For the businesses that service the $11 billion food service and wholesale sector, many of their customers were forced to close almost overnight – from hotels and restaurants, through to schools and nursing homes. This decimated the sales of these businesses, simultaneously leaving them with an oversupply of stock that they needed to find alternate retail channels to sell their wares.
The story was not too different for the businesses that export the almost $42bn of food and agribusiness products each year. When countries around the globe began closing their borders to passenger planes, Australian food and agribusinesses were left stranded as to how to get their products to market. Unbeknownst to many of the passengers sitting up the top of the cabin, these planes are loaded with tonnes of perishable food products.
With the food and agribusiness industry being such a significant contributor to the Australian economy, the Australian government acted quickly to support it to navigate this disruption. The export sector was given a $170 million to get it back up and moving. This saw hundreds of flights relaunched to deliver produce to the key export markets – China, Japan, Hong Kong, Singapore and the United Arab Emirates.
Despite the movement of freight being reinitiated, it was far from business as usual for industry. For food and agribusiness exporters, continued growth is essential. This growth requires regular, in-market presence. With international travel and tradeshow attendance an impossibility, the sector was left scrambling for how to maintain the connectivity with customers and markets that will aid recovery. As the Food and Agribusiness Growth Centre, Food Innovation Australia Limited (FIAL), responded immediately to this pressing sector need with a number of digital solutions.
In just over a month after the new state of play became apparent, FIAL launched a new event – Virtual Meet the Buyer. A digital version of its tried and tested Meet the Buyer, where suppliers are able to connect with international buyers from all around the globe and access in-market information. Virtual Meet the Buyer is the only one of its kind in Australia. It provides export-ready Australian food and agribusinesses the opportunity to secure a one-on-one meeting with buyers – from China’s Shandong Province, through to the most recent event in Thailand.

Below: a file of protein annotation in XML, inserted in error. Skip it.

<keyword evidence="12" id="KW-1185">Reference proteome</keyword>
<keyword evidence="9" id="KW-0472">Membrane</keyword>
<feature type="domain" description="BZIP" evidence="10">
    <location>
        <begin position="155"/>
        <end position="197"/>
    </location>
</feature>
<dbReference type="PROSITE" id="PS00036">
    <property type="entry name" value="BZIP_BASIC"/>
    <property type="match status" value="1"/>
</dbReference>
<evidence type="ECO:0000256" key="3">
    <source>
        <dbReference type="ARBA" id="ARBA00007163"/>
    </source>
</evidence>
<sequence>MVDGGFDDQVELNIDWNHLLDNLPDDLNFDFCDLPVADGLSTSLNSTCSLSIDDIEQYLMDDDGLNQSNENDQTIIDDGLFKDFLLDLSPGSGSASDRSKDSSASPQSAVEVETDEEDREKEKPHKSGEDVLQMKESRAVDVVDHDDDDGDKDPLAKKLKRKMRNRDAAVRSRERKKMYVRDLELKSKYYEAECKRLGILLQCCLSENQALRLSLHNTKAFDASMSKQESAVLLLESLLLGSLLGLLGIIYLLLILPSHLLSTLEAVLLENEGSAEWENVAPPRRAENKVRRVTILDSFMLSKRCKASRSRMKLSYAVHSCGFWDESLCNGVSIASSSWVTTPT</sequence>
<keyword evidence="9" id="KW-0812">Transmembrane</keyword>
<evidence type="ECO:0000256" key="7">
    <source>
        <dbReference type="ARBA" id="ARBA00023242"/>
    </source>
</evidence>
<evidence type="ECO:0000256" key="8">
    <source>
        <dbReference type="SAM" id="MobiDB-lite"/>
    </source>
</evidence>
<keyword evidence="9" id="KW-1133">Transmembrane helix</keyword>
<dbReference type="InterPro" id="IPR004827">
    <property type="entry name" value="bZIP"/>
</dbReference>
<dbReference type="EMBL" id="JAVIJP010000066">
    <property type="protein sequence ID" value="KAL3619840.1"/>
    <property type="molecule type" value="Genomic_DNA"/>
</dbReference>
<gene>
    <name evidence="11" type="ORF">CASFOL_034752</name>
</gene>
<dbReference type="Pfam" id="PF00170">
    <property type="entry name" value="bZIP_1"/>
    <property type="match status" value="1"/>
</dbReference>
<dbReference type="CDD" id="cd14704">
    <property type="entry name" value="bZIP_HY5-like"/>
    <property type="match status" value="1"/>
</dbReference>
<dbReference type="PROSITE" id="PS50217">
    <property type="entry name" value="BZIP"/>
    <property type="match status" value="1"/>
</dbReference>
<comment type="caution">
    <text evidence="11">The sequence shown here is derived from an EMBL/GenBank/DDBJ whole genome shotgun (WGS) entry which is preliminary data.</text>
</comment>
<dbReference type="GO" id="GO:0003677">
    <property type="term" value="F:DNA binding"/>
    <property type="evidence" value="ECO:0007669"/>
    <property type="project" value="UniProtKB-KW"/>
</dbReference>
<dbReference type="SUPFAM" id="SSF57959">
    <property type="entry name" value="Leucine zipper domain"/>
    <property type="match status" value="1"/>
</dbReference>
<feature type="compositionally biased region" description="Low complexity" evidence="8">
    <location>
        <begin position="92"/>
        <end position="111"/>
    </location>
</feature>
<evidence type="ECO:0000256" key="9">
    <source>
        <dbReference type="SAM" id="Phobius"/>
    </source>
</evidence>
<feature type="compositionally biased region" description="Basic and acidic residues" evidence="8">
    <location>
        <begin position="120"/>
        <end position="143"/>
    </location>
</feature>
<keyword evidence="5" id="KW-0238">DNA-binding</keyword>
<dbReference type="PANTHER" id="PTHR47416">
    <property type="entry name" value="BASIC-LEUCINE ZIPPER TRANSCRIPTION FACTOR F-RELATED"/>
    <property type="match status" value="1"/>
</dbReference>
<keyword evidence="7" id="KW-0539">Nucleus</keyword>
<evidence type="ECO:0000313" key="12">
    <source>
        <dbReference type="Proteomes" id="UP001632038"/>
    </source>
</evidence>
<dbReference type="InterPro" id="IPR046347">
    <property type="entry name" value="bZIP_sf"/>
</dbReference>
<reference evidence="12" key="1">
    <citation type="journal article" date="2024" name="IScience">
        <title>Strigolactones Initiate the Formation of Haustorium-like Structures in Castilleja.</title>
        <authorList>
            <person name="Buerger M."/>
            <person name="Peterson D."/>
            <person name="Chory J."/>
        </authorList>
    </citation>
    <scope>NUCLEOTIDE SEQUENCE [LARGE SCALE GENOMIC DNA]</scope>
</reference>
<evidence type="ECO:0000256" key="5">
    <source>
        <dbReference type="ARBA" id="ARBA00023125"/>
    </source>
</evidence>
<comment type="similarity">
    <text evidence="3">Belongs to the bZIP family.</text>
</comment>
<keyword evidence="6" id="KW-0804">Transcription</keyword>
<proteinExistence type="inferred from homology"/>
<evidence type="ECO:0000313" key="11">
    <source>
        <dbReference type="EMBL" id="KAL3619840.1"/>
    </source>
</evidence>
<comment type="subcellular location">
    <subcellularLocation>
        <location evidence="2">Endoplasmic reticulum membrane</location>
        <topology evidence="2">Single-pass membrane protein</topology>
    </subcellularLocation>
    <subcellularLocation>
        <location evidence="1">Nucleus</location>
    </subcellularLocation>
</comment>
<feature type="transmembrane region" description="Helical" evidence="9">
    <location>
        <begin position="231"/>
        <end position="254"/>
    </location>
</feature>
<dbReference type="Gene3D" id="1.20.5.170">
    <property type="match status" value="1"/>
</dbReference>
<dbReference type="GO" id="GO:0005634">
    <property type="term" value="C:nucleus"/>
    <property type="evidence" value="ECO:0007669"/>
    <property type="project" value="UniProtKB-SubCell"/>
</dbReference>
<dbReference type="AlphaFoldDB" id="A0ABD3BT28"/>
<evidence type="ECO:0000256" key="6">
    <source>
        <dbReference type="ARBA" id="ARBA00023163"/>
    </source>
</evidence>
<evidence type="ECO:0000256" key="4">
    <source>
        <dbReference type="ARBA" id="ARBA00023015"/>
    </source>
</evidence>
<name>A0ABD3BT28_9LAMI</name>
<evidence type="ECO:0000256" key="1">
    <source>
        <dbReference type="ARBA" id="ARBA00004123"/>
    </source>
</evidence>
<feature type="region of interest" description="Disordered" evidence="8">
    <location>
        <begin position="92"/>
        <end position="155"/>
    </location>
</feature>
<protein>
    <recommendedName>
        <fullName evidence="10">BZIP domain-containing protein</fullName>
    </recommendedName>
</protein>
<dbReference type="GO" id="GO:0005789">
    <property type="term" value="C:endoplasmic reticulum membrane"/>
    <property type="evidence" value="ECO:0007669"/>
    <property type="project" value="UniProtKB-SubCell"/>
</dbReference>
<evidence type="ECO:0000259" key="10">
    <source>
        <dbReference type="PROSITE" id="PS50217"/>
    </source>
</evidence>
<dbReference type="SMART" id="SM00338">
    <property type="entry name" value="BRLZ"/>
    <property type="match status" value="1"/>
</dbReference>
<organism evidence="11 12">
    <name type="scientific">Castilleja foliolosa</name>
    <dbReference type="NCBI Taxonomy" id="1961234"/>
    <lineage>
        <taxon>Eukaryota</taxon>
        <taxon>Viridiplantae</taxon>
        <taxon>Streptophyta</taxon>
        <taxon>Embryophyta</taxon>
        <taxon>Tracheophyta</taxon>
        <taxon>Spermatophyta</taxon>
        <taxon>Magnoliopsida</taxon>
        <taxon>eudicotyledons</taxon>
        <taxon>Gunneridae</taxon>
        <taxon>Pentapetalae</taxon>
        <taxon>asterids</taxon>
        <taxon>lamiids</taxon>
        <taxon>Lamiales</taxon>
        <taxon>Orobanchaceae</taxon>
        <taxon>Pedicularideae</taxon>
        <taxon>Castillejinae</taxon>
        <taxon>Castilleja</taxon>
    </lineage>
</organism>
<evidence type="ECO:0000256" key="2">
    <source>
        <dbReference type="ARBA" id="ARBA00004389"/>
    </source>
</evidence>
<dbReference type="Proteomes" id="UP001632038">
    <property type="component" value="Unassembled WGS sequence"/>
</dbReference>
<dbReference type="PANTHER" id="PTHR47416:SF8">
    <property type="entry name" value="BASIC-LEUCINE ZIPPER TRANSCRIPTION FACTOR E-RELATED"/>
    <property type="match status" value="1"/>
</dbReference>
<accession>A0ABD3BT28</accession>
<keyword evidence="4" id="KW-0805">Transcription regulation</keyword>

To date, over 220 meetings between Australian businesses and international buyers have been facilitated. The benefits of this are three-fold for the sector. Commercial outcomes continue to be secured; Australian businesses can keep their foot in the door of a fickle market by creating connections with new buyers; and these businesses can ensure they are still able to have those ‘on-the-ground’ conversations with buyers that are critical for understanding the market potential for their products.
P’Petual and Beston Global Foods are just two of the businesses that have begun exporting to new customers off the back of attending Virtual Meet the Buyers in Singapore, Shandong, and Thailand.
What makes this initiative particularly interesting is how it accelerates the negotiation process. Many will be familiar with the length of time that it can take to convert a contact met at a tradeshow into a deal – sometimes months, even years. As Cathy Owen and Jenny Daniher, co-founders of Garlicious Grown put it, “Virtual Meet the Buyer cuts through a lot of the noise from the tradeshow floor.”